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PTH-019 Palliative stenting for inoperable oesophageal cancer: results of a national survey of health professionals
  1. R Driver1,
  2. S Kite1,
  3. G Radhakrishna1,
  4. P Wright2,
  5. M Hull1,
  6. S Everett1
  1. 1Leeds Teaching Hospitals NHS Trust
  2. 2Psychosocial Oncology and Clinical Practice Research Group, University of Leeds, Leeds, UK

Abstract

Introduction In recent years, the role of oesophageal stenting for malignant dysphagia has evolved alongside other palliative treatments for oesophageal cancer. Management has become increasingly multidisciplinary and different considerations affect decisions about the timing and appropriateness of palliative stenting.

We sought to assess the current UK practice of palliative stenting in oesophageal cancer. We assessed which specialties perform the procedure, which technique is used, the use of anti-reflux stents and investigated how different clinicians involved in the care of these patients would recommend managing dysphagia in different clinical scenarios.

Method An online survey was sent out to the professional bodies of the members of the Upper GI MDT. Opinions of health professionals including gastroenterologists, oncologists, palliative care physicians, surgeons, radiologists and nurse specialists on the benefits and discomfort associated with the procedure were evaluated.

Four clinical scenarios were used to evaluate opinions on maintaining nutrition prior to stenting, stenting in end-of-life care and the role of the MDT.

Results The survey received 239 respondents, including 92 individuals (39%) who regularly insert oesophageal stents (‘stenters’). 63% of stents are inserted via endoscopy with fluoroscopic guidance, 20% with fluoroscopic guidance alone and 17% with endoscopy alone. 74% of responders never use anti-reflux devices, irrespective of the involvement of the gastro-oesophageal junction.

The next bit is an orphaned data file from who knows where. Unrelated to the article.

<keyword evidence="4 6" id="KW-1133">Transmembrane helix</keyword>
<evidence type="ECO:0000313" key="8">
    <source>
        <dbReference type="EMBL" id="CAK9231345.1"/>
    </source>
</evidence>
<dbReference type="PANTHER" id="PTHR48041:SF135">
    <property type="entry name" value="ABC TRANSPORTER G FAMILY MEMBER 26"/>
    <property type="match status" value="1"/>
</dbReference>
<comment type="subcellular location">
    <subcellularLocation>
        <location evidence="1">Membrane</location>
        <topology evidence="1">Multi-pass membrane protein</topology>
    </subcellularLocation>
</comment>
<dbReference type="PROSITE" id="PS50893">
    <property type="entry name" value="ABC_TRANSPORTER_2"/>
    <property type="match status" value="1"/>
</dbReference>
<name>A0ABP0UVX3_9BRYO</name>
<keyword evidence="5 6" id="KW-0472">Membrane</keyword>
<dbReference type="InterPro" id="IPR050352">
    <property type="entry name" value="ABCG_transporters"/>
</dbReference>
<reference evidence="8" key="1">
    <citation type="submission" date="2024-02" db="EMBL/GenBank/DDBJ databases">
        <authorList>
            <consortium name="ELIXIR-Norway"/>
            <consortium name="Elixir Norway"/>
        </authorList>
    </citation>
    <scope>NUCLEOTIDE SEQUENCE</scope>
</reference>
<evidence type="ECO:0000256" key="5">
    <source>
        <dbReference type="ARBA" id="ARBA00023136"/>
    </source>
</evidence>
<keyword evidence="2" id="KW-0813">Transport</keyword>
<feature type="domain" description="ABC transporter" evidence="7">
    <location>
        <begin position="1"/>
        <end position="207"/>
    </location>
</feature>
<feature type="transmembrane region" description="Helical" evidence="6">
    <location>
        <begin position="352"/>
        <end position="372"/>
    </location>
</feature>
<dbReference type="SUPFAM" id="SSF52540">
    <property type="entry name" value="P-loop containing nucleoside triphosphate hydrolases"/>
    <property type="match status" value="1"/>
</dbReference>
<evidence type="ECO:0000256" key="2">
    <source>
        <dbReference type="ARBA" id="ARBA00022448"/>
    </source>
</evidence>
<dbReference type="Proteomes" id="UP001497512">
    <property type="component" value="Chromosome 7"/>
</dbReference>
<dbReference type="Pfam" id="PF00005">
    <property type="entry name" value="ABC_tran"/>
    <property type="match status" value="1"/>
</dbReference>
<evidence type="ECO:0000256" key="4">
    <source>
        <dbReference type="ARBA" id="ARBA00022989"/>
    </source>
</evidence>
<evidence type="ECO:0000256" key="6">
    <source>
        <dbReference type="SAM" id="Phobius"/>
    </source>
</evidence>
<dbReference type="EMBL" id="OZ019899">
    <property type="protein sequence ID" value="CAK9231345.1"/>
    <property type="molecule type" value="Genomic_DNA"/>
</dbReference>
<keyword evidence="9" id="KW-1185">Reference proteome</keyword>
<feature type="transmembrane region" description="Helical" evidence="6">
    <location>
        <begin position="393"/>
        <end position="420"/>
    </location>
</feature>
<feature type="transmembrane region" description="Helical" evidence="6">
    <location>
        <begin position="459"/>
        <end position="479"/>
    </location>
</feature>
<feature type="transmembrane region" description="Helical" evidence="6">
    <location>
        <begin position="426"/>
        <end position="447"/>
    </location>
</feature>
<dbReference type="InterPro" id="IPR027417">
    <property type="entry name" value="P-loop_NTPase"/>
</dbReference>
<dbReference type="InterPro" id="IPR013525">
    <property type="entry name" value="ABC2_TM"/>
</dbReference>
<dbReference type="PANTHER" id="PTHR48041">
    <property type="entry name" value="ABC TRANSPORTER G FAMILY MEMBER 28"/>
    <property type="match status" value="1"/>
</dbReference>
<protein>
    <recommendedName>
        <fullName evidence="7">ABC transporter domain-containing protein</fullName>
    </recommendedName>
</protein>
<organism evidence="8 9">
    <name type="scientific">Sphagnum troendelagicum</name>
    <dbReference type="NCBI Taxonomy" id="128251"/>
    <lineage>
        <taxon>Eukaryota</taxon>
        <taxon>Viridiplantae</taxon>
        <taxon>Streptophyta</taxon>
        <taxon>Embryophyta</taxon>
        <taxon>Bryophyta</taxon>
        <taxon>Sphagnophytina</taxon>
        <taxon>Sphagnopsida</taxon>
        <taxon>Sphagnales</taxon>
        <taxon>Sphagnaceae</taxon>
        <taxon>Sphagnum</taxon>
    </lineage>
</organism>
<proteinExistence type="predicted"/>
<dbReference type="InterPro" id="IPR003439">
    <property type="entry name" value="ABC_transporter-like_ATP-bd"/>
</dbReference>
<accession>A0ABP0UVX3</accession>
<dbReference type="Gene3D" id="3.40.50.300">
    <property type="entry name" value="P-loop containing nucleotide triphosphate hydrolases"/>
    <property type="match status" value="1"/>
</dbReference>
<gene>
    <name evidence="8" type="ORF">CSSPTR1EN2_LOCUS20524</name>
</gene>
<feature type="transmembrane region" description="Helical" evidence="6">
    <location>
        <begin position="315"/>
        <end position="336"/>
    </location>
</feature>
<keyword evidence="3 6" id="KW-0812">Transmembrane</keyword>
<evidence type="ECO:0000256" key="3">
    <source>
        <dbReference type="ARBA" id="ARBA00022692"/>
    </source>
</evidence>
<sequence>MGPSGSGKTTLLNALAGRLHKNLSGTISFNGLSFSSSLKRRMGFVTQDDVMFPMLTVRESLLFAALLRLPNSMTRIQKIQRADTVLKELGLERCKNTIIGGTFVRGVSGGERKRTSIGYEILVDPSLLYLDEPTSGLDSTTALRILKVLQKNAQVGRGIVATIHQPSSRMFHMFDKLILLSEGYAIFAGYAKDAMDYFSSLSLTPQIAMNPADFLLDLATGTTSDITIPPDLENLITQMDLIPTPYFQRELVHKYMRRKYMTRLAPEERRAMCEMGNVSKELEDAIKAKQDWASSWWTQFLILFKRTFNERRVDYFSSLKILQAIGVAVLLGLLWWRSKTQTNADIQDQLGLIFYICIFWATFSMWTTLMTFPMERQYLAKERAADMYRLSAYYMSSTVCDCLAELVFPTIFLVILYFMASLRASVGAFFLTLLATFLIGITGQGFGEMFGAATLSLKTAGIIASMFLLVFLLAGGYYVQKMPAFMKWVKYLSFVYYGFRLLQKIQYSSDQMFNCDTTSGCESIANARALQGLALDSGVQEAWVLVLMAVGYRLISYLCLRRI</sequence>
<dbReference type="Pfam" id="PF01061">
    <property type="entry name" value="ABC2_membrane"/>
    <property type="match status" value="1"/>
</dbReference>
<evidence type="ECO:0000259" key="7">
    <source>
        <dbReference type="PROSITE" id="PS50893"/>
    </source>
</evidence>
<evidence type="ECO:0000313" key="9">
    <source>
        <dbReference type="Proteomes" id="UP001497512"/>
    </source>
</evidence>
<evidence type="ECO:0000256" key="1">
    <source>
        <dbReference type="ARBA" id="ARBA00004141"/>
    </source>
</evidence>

92% of respondents considered that stenting improved long-term dysphagia. Among the stenters, 20% considered that patients experience significant discomfort with some distress during the procedure (compared with 43% of non-stenters) and 16% during the days post-procedure (compared with 55% of non-stenters). 92% of stenters consider that the procedure improves quality of life in the 4 weeks post-procedure, compared with 78% of non-stenters.

The clinical scenarios revealed that 15% of respondents would recommend stenting in end of life care in a patient who was managing a semi-solid diet, whereas 44% would consider stenting only if swallowing deteriorated subsequently. In complete dysphagia, 40% of respondents would recommend awaiting MDT discussion prior to oesophageal stent placement.

Conclusion Health professionals’ perceptions of patient discomfort and improvement in quality of life are associated with the individuals’ experience of performing oesophageal stent insertion. These perceptions may influence decisions about timing and indication for oesophageal stenting. Care should be taken to acknowledge this, alongside the variation in opinion among clinicians over optimal management in different scenarios.

Disclosure of interest None Declared.

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